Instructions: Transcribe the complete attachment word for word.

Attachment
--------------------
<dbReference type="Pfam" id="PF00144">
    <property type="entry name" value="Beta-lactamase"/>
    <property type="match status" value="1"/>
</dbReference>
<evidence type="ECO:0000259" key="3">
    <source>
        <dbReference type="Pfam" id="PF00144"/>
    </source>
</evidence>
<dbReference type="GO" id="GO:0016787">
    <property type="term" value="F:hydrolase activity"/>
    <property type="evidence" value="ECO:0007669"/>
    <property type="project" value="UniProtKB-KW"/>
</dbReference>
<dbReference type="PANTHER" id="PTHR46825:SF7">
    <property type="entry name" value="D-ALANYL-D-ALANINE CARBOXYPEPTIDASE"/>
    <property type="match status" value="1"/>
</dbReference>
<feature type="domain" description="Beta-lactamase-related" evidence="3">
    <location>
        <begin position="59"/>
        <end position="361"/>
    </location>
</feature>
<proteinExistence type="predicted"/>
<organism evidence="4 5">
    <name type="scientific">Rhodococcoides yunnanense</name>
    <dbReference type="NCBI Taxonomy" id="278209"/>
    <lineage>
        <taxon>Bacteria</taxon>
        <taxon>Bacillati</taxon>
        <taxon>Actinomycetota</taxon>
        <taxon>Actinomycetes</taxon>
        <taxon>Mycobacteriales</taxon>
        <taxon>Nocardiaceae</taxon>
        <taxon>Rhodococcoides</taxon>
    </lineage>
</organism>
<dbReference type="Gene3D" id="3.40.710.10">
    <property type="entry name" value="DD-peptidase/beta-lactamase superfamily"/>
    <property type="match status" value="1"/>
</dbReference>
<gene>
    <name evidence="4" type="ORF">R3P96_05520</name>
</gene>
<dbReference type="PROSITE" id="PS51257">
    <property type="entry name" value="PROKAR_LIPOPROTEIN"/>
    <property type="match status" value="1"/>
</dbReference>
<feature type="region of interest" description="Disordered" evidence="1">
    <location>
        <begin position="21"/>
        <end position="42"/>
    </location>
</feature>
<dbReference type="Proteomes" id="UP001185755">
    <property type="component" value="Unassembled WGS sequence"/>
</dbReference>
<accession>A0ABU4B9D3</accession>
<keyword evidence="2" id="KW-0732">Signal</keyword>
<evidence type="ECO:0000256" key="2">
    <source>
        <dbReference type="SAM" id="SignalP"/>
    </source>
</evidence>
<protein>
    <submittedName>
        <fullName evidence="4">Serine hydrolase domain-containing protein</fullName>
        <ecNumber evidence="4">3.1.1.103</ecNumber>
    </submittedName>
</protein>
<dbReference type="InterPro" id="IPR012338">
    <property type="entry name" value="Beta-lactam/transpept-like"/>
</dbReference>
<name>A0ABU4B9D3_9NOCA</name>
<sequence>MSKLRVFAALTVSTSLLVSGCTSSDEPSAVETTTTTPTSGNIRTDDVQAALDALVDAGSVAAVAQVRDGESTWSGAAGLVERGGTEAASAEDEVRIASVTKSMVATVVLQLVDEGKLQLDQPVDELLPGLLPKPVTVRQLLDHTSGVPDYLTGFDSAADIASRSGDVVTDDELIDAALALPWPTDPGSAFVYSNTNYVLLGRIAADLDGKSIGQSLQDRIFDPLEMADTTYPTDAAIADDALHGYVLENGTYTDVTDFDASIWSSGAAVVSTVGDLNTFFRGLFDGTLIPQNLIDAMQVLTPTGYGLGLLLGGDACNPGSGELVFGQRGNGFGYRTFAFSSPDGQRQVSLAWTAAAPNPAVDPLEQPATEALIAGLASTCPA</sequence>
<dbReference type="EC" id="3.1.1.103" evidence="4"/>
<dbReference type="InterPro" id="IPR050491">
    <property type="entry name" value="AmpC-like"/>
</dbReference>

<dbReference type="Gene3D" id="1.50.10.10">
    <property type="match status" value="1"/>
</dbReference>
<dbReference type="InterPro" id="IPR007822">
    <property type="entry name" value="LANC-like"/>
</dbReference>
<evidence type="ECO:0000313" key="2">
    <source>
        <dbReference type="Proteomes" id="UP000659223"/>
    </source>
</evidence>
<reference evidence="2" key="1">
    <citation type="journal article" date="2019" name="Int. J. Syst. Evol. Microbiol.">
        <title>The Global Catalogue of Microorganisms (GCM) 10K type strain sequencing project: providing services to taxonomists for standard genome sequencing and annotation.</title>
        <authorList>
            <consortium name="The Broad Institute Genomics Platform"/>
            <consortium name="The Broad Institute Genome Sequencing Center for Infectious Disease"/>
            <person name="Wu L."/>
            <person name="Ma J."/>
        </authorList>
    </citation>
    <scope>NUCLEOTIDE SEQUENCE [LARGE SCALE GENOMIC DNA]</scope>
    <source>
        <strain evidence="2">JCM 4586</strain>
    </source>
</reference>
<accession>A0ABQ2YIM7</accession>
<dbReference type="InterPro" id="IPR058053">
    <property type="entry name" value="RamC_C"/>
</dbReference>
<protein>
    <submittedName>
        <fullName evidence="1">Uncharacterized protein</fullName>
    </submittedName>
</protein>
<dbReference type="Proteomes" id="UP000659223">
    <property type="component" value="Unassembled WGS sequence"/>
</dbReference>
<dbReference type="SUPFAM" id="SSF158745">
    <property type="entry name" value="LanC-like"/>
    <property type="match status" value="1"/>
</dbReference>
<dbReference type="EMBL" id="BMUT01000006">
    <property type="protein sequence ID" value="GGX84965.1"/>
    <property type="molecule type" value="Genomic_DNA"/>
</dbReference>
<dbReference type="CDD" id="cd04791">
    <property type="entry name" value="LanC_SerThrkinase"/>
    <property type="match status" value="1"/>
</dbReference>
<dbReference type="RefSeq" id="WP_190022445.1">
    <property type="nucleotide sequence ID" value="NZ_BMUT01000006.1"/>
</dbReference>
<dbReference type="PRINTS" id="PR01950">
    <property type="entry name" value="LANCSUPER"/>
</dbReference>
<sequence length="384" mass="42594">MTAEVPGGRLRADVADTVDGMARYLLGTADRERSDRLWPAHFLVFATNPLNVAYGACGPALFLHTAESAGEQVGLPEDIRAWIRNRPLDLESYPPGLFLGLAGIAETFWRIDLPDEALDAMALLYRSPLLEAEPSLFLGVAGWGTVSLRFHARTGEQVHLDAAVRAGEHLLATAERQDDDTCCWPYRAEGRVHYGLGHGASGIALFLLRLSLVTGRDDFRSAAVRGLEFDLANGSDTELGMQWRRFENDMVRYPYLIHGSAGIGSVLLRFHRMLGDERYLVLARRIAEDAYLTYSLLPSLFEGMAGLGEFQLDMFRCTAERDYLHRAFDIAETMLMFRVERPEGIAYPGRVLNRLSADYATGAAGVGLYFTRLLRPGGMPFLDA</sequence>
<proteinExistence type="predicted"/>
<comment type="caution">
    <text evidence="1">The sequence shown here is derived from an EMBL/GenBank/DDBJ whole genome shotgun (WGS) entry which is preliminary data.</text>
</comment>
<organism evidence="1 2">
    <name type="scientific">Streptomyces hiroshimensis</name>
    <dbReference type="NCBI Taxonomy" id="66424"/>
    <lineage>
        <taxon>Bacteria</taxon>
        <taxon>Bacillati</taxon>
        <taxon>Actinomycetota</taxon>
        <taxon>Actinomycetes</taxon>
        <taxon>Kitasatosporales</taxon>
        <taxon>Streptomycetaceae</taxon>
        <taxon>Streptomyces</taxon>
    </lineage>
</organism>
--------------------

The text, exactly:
<dbReference type="Pfam" id="PF00144">
    <property type="entry name" value="Beta-lactamase"/>
    <property type="match status" value="1"/>
</dbReference>
<evidence type="ECO:0000259" key="3">
    <source>
        <dbReference type="Pfam" id="PF00144"/>
    </source>
</evidence>
<dbReference type="GO" id="GO:0016787">
    <property type="term" value="F:hydrolase activity"/>
    <property type="evidence" value="ECO:0007669"/>
    <property type="project" value="UniProtKB-KW"/>
</dbReference>
<dbReference type="PANTHER" id="PTHR46825:SF7">
    <property type="entry name" value="D-ALANYL-D-ALANINE CARBOXYPEPTIDASE"/>
    <property type="match status" value="1"/>
</dbReference>
<feature type="domain" description="Beta-lactamase-related" evidence="3">
    <location>
        <begin position="59"/>
        <end position="361"/>
    </location>
</feature>
<proteinExistence type="predicted"/>
<organism evidence="4 5">
    <name type="scientific">Rhodococcoides yunnanense</name>
    <dbReference type="NCBI Taxonomy" id="278209"/>
    <lineage>
        <taxon>Bacteria</taxon>
        <taxon>Bacillati</taxon>
        <taxon>Actinomycetota</taxon>
        <taxon>Actinomycetes</taxon>
        <taxon>Mycobacteriales</taxon>
        <taxon>Nocardiaceae</taxon>
        <taxon>Rhodococcoides</taxon>
    </lineage>
</organism>
<dbReference type="Gene3D" id="3.40.710.10">
    <property type="entry name" value="DD-peptidase/beta-lactamase superfamily"/>
    <property type="match status" value="1"/>
</dbReference>
<gene>
    <name evidence="4" type="ORF">R3P96_05520</name>
</gene>
<dbReference type="PROSITE" id="PS51257">
    <property type="entry name" value="PROKAR_LIPOPROTEIN"/>
    <property type="match status" value="1"/>
</dbReference>
<feature type="region of interest" description="Disordered" evidence="1">
    <location>
        <begin position="21"/>
        <end position="42"/>
    </location>
</feature>
<dbReference type="Proteomes" id="UP001185755">
    <property type="component" value="Unassembled WGS sequence"/>
</dbReference>
<accession>A0ABU4B9D3</accession>
<keyword evidence="2" id="KW-0732">Signal</keyword>
<evidence type="ECO:0000256" key="2">
    <source>
        <dbReference type="SAM" id="SignalP"/>
    </source>
</evidence>
<protein>
    <submittedName>
        <fullName evidence="4">Serine hydrolase domain-containing protein</fullName>
        <ecNumber evidence="4">3.1.1.103</ecNumber>
    </submittedName>
</protein>
<dbReference type="InterPro" id="IPR012338">
    <property type="entry name" value="Beta-lactam/transpept-like"/>
</dbReference>
<name>A0ABU4B9D3_9NOCA</name>
<sequence>MSKLRVFAALTVSTSLLVSGCTSSDEPSAVETTTTTPTSGNIRTDDVQAALDALVDAGSVAAVAQVRDGESTWSGAAGLVERGGTEAASAEDEVRIASVTKSMVATVVLQLVDEGKLQLDQPVDELLPGLLPKPVTVRQLLDHTSGVPDYLTGFDSAADIASRSGDVVTDDELIDAALALPWPTDPGSAFVYSNTNYVLLGRIAADLDGKSIGQSLQDRIFDPLEMADTTYPTDAAIADDALHGYVLENGTYTDVTDFDASIWSSGAAVVSTVGDLNTFFRGLFDGTLIPQNLIDAMQVLTPTGYGLGLLLGGDACNPGSGELVFGQRGNGFGYRTFAFSSPDGQRQVSLAWTAAAPNPAVDPLEQPATEALIAGLASTCPA</sequence>
<dbReference type="EC" id="3.1.1.103" evidence="4"/>
<dbReference type="InterPro" id="IPR050491">
    <property type="entry name" value="AmpC-like"/>
</dbReference>

<dbReference type="Gene3D" id="1.50.10.10">
    <property type="match status" value="1"/>
</dbReference>
<dbReference type="InterPro" id="IPR007822">
    <property type="entry name" value="LANC-like"/>
</dbReference>
<evidence type="ECO:0000313" key="2">
    <source>
        <dbReference type="Proteomes" id="UP000659223"/>
    </source>
</evidence>
<reference evidence="2" key="1">
    <citation type="journal article" date="2019" name="Int. J. Syst. Evol. Microbiol.">
        <title>The Global Catalogue of Microorganisms (GCM) 10K type strain sequencing project: providing services to taxonomists for standard genome sequencing and annotation.</title>
        <authorList>
            <consortium name="The Broad Institute Genomics Platform"/>
            <consortium name="The Broad Institute Genome Sequencing Center for Infectious Disease"/>
            <person name="Wu L."/>
            <person name="Ma J."/>
        </authorList>
    </citation>
    <scope>NUCLEOTIDE SEQUENCE [LARGE SCALE GENOMIC DNA]</scope>
    <source>
        <strain evidence="2">JCM 4586</strain>
    </source>
</reference>
<accession>A0ABQ2YIM7</accession>
<dbReference type="InterPro" id="IPR058053">
    <property type="entry name" value="RamC_C"/>
</dbReference>
<protein>
    <submittedName>
        <fullName evidence="1">Uncharacterized protein</fullName>
    </submittedName>
</protein>
<dbReference type="Proteomes" id="UP000659223">
    <property type="component" value="Unassembled WGS sequence"/>
</dbReference>
<dbReference type="SUPFAM" id="SSF158745">
    <property type="entry name" value="LanC-like"/>
    <property type="match status" value="1"/>
</dbReference>
<dbReference type="EMBL" id="BMUT01000006">
    <property type="protein sequence ID" value="GGX84965.1"/>
    <property type="molecule type" value="Genomic_DNA"/>
</dbReference>
<dbReference type="CDD" id="cd04791">
    <property type="entry name" value="LanC_SerThrkinase"/>
    <property type="match status" value="1"/>
</dbReference>
<dbReference type="RefSeq" id="WP_190022445.1">
    <property type="nucleotide sequence ID" value="NZ_BMUT01000006.1"/>
</dbReference>
<dbReference type="PRINTS" id="PR01950">
    <property type="entry name" value="LANCSUPER"/>
</dbReference>
<sequence length="384" mass="42594">MTAEVPGGRLRADVADTVDGMARYLLGTADRERSDRLWPAHFLVFATNPLNVAYGACGPALFLHTAESAGEQVGLPEDIRAWIRNRPLDLESYPPGLFLGLAGIAETFWRIDLPDEALDAMALLYRSPLLEAEPSLFLGVAGWGTVSLRFHARTGEQVHLDAAVRAGEHLLATAERQDDDTCCWPYRAEGRVHYGLGHGASGIALFLLRLSLVTGRDDFRSAAVRGLEFDLANGSDTELGMQWRRFENDMVRYPYLIHGSAGIGSVLLRFHRMLGDERYLVLARRIAEDAYLTYSLLPSLFEGMAGLGEFQLDMFRCTAERDYLHRAFDIAETMLMFRVERPEGIAYPGRVLNRLSADYATGAAGVGLYFTRLLRPGGMPFLDA</sequence>
<proteinExistence type="predicted"/>
<comment type="caution">
    <text evidence="1">The sequence shown here is derived from an EMBL/GenBank/DDBJ whole genome shotgun (WGS) entry which is preliminary data.</text>
</comment>
<organism evidence="1 2">
    <name type="scientific">Streptomyces hiroshimensis</name>
    <dbReference type="NCBI Taxonomy" id="66424"/>
    <lineage>
        <taxon>Bacteria</taxon>
        <taxon>Bacillati</taxon>
        <taxon>Actinomycetota</taxon>
        <taxon>Actinomycetes</taxon>
        <taxon>Kitasatosporales</taxon>
        <taxon>Streptomycetaceae</taxon>
        <taxon>Streptomyces</taxon>
    </lineage>
</organism>